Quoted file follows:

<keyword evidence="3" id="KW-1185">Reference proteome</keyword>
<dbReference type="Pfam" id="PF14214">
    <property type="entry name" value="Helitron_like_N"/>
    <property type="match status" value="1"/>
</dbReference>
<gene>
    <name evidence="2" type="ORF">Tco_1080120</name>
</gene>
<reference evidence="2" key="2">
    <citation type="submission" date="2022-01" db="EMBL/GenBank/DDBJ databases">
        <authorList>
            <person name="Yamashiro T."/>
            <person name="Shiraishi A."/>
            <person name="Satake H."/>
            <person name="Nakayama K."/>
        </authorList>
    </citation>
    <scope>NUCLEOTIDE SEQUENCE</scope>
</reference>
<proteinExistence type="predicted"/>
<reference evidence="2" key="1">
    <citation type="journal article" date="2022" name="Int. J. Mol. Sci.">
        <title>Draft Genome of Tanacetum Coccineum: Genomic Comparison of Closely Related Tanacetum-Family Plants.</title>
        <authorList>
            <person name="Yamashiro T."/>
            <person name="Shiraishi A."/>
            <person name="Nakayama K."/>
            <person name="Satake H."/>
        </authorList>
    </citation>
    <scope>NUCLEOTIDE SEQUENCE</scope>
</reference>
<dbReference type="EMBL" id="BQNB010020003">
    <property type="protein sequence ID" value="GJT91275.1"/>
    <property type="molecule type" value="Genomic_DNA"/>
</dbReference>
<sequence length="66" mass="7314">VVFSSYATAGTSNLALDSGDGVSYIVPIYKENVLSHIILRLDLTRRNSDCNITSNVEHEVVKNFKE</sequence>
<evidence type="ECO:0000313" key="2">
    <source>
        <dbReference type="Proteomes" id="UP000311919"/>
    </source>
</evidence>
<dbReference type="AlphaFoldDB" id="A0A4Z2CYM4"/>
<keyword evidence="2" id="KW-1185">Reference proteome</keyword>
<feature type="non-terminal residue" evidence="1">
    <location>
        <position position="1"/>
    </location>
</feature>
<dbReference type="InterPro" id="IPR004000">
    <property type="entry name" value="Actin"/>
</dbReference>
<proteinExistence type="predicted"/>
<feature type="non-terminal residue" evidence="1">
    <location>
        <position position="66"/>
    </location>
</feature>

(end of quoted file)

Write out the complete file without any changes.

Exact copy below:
<keyword evidence="3" id="KW-1185">Reference proteome</keyword>
<dbReference type="Pfam" id="PF14214">
    <property type="entry name" value="Helitron_like_N"/>
    <property type="match status" value="1"/>
</dbReference>
<gene>
    <name evidence="2" type="ORF">Tco_1080120</name>
</gene>
<reference evidence="2" key="2">
    <citation type="submission" date="2022-01" db="EMBL/GenBank/DDBJ databases">
        <authorList>
            <person name="Yamashiro T."/>
            <person name="Shiraishi A."/>
            <person name="Satake H."/>
            <person name="Nakayama K."/>
        </authorList>
    </citation>
    <scope>NUCLEOTIDE SEQUENCE</scope>
</reference>
<proteinExistence type="predicted"/>
<reference evidence="2" key="1">
    <citation type="journal article" date="2022" name="Int. J. Mol. Sci.">
        <title>Draft Genome of Tanacetum Coccineum: Genomic Comparison of Closely Related Tanacetum-Family Plants.</title>
        <authorList>
            <person name="Yamashiro T."/>
            <person name="Shiraishi A."/>
            <person name="Nakayama K."/>
            <person name="Satake H."/>
        </authorList>
    </citation>
    <scope>NUCLEOTIDE SEQUENCE</scope>
</reference>
<dbReference type="EMBL" id="BQNB010020003">
    <property type="protein sequence ID" value="GJT91275.1"/>
    <property type="molecule type" value="Genomic_DNA"/>
</dbReference>
<sequence length="66" mass="7314">VVFSSYATAGTSNLALDSGDGVSYIVPIYKENVLSHIILRLDLTRRNSDCNITSNVEHEVVKNFKE</sequence>
<evidence type="ECO:0000313" key="2">
    <source>
        <dbReference type="Proteomes" id="UP000311919"/>
    </source>
</evidence>
<dbReference type="AlphaFoldDB" id="A0A4Z2CYM4"/>
<keyword evidence="2" id="KW-1185">Reference proteome</keyword>
<feature type="non-terminal residue" evidence="1">
    <location>
        <position position="1"/>
    </location>
</feature>
<dbReference type="InterPro" id="IPR004000">
    <property type="entry name" value="Actin"/>
</dbReference>
<proteinExistence type="predicted"/>
<feature type="non-terminal residue" evidence="1">
    <location>
        <position position="66"/>
    </location>
</feature>